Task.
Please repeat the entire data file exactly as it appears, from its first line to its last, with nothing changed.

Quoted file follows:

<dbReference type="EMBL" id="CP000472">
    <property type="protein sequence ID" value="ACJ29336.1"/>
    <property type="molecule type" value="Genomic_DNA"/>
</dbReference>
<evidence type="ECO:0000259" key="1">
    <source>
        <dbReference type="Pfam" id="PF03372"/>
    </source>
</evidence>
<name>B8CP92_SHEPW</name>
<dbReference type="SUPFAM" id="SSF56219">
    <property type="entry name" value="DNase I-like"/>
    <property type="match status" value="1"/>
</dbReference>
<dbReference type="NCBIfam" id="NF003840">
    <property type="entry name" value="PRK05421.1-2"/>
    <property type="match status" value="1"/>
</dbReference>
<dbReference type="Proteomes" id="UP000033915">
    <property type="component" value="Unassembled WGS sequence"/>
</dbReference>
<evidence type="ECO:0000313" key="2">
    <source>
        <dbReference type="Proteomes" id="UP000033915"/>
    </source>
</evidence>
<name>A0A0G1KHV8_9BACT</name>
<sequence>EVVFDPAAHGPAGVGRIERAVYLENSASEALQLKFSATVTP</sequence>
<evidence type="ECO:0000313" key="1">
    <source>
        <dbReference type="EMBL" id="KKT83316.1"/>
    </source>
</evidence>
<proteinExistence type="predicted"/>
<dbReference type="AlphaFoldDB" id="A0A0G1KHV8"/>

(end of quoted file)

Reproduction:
<dbReference type="EMBL" id="CP000472">
    <property type="protein sequence ID" value="ACJ29336.1"/>
    <property type="molecule type" value="Genomic_DNA"/>
</dbReference>
<evidence type="ECO:0000259" key="1">
    <source>
        <dbReference type="Pfam" id="PF03372"/>
    </source>
</evidence>
<name>B8CP92_SHEPW</name>
<dbReference type="SUPFAM" id="SSF56219">
    <property type="entry name" value="DNase I-like"/>
    <property type="match status" value="1"/>
</dbReference>
<dbReference type="NCBIfam" id="NF003840">
    <property type="entry name" value="PRK05421.1-2"/>
    <property type="match status" value="1"/>
</dbReference>
<dbReference type="Proteomes" id="UP000033915">
    <property type="component" value="Unassembled WGS sequence"/>
</dbReference>
<evidence type="ECO:0000313" key="2">
    <source>
        <dbReference type="Proteomes" id="UP000033915"/>
    </source>
</evidence>
<name>A0A0G1KHV8_9BACT</name>
<sequence>EVVFDPAAHGPAGVGRIERAVYLENSASEALQLKFSATVTP</sequence>
<evidence type="ECO:0000313" key="1">
    <source>
        <dbReference type="EMBL" id="KKT83316.1"/>
    </source>
</evidence>
<proteinExistence type="predicted"/>
<dbReference type="AlphaFoldDB" id="A0A0G1KHV8"/>